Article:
Oct 042011
 

I think it’s appropriate that on the cover of Bikini, the debut album from Austin’s charmingly reckless garage-punk duo Not In The Face, the band’s name is so much more noticeable than the album title. Honestly, it might confuse a few people not familiar with the hellion racket singer/songwriter/guitarist Jonathan Terrell and power punching drummer Wes Cargal kick up if it was the other way around.

The album moves through nine songs in barely over a half-hour, and its overwhelmingly quick pace juices the material. It feels possible that Not In The Face pulled their live set off in one take in the studio; it’s the necessary vitality a debut needs to have. “Way to Go Baby” lures listeners in easily with a guitar and drum rhythm straight out of 50′s rockabilly. Terrell’s voice is the main standout of the track; it finds a place between the sore throat lamentations of Paul Westerberg and the barking yelp of a Pelle Almqvist.

“Downtown Girl,” the second track, is where things really get going. Obviously the group’s leadoff single, “Downtown Girl” conjures up images of Bruce Springsteen and Tom Waits in its depiction of shiftless urban lifestyles, but the rawboned squeal the duo puts in makes it the band’s own creation. I wouldn’t be surprised to see a big advertising campaign pick this track up. It seems universally accessible; the song recalls the bad boy attitude that rock was once associated with.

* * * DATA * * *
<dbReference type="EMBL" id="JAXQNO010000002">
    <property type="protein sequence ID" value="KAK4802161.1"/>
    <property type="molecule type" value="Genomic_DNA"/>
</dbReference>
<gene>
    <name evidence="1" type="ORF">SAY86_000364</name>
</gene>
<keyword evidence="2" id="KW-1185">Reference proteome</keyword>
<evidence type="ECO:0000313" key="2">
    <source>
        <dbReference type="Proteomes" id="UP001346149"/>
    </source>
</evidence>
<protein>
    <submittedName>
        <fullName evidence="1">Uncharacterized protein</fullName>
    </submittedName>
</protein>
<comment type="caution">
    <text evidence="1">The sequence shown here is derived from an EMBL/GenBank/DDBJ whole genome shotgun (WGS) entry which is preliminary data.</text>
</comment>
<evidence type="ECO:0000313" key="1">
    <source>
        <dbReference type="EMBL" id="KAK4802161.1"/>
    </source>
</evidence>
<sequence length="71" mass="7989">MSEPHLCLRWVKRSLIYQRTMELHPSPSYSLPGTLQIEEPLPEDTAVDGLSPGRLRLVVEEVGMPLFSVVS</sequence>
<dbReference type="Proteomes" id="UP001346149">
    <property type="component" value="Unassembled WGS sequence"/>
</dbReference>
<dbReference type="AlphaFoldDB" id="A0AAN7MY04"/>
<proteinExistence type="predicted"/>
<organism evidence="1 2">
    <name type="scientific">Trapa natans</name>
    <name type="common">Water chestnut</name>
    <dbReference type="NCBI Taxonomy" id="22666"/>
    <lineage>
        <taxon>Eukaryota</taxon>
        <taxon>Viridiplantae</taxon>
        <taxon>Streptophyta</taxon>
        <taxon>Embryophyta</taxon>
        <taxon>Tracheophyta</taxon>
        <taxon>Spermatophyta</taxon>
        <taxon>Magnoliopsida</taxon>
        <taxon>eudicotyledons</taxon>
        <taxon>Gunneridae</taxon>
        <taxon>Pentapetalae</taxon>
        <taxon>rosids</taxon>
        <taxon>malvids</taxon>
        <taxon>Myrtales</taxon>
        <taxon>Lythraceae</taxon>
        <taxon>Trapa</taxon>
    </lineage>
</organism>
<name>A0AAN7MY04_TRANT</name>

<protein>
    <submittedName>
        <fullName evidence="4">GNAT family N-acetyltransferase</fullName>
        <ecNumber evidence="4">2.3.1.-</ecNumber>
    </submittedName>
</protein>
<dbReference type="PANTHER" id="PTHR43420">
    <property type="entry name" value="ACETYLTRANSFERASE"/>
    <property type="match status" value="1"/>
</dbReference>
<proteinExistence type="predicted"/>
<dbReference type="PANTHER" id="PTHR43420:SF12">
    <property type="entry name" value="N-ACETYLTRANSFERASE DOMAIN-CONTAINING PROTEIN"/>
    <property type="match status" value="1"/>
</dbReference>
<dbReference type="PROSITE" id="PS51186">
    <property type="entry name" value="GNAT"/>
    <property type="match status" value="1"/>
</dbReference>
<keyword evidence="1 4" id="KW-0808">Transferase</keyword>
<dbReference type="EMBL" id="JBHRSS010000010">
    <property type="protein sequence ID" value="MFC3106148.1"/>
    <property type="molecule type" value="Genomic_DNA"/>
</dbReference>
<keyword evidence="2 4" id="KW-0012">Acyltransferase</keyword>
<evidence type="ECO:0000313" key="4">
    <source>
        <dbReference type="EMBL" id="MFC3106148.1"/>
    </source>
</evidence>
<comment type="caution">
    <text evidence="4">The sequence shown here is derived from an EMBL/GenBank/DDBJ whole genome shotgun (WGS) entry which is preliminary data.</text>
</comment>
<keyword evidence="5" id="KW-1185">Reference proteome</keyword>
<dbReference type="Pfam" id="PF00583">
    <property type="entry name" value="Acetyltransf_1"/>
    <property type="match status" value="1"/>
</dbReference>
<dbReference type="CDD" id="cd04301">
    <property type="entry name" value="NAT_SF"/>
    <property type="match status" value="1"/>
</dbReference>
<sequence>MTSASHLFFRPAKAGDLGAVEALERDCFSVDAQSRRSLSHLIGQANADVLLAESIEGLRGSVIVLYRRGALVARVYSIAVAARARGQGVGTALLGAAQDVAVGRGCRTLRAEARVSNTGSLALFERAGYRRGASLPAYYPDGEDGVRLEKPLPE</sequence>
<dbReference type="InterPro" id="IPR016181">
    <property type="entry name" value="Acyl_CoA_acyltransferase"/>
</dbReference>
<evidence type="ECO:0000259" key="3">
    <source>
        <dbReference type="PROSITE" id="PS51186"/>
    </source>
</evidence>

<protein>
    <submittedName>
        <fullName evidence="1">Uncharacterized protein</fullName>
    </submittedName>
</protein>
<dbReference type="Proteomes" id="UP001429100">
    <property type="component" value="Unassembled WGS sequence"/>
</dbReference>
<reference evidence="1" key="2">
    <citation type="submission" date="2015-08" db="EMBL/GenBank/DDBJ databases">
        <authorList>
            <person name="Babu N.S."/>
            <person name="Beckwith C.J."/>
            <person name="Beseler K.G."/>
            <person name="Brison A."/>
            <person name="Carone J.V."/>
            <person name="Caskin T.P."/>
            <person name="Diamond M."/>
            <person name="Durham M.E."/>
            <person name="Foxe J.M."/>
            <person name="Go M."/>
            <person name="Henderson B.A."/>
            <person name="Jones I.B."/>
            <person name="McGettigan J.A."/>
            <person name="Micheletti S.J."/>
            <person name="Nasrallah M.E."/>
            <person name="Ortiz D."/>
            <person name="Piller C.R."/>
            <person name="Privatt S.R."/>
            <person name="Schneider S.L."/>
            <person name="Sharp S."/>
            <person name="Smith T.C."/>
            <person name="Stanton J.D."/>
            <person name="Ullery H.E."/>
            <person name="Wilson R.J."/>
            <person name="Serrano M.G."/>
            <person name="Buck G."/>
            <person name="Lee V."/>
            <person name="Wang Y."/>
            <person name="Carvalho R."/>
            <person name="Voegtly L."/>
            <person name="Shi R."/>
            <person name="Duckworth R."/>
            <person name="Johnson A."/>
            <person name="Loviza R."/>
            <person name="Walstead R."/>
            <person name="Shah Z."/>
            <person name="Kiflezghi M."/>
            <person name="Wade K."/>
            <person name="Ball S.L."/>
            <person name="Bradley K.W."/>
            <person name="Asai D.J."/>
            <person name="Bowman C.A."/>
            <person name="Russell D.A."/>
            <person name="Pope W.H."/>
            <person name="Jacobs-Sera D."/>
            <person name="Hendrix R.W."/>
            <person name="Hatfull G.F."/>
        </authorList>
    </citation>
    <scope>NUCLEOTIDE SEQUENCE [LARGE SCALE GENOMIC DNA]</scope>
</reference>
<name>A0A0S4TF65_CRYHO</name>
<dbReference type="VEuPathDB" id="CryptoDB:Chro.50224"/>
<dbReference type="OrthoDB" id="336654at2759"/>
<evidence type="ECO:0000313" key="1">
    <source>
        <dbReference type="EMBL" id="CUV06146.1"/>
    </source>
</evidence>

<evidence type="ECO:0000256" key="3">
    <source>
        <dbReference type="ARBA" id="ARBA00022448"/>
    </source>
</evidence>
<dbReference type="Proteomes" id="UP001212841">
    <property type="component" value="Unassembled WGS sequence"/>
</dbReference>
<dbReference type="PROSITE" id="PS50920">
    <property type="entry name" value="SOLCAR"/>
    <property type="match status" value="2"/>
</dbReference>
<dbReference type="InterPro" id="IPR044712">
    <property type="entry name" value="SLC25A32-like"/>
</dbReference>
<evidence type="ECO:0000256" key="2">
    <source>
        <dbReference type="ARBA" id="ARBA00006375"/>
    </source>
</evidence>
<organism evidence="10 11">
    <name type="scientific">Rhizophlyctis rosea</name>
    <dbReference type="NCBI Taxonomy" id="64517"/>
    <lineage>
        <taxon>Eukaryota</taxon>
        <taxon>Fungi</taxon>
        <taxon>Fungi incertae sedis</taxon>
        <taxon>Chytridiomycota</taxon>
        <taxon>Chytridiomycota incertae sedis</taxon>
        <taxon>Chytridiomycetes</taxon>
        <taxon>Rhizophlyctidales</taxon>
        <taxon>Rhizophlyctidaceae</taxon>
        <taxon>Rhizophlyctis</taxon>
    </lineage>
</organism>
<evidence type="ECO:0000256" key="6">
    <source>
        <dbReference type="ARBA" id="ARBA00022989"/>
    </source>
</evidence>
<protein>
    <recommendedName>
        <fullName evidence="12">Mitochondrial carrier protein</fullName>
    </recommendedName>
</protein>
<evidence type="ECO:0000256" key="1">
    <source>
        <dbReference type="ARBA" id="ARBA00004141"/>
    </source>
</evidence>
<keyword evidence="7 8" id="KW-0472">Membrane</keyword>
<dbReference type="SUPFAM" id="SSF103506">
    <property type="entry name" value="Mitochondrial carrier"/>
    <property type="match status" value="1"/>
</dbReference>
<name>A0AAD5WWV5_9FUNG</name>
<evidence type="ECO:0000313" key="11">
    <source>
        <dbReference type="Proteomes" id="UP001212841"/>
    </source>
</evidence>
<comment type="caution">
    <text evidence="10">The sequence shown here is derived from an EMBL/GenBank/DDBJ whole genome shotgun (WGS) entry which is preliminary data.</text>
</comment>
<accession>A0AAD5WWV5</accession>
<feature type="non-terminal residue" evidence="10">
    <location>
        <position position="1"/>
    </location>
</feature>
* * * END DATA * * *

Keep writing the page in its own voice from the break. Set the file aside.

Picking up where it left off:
The most Replacements-sounding track on the album is the pissed-off “Yuppie Monday.” Whenever I see that word, “yuppie,” I remember Tim Roth’s diner robber in Pulp Fiction intimidating customers at gunpoint. Pumpkin would’ve agreed with the “screw conformity” message of this track. Later, it’s impossible not to compare the aptly-titled “Brass Tacks” to the blues beat down offered by The Black Keys. But Not In The Face can also pull back and do something more cerebral, like on the indie epic “Fire Through Time” or the blatantly lovely “So Cool.”

On successive listens Bikini opens up more variety within its two-person confines. At first it seems like a straight-ahead ass kicker, but there are shades of higher ambition if you look hard enough. The finale, “Good Night So Long,” sends the record out on a triumphant, rampaging note. So while there might be more to Not In The Face than rangy, garage-sweetened American rock, they end their first record knowing where their bread is buttered.

Final Grade: ****1/2 (out of five)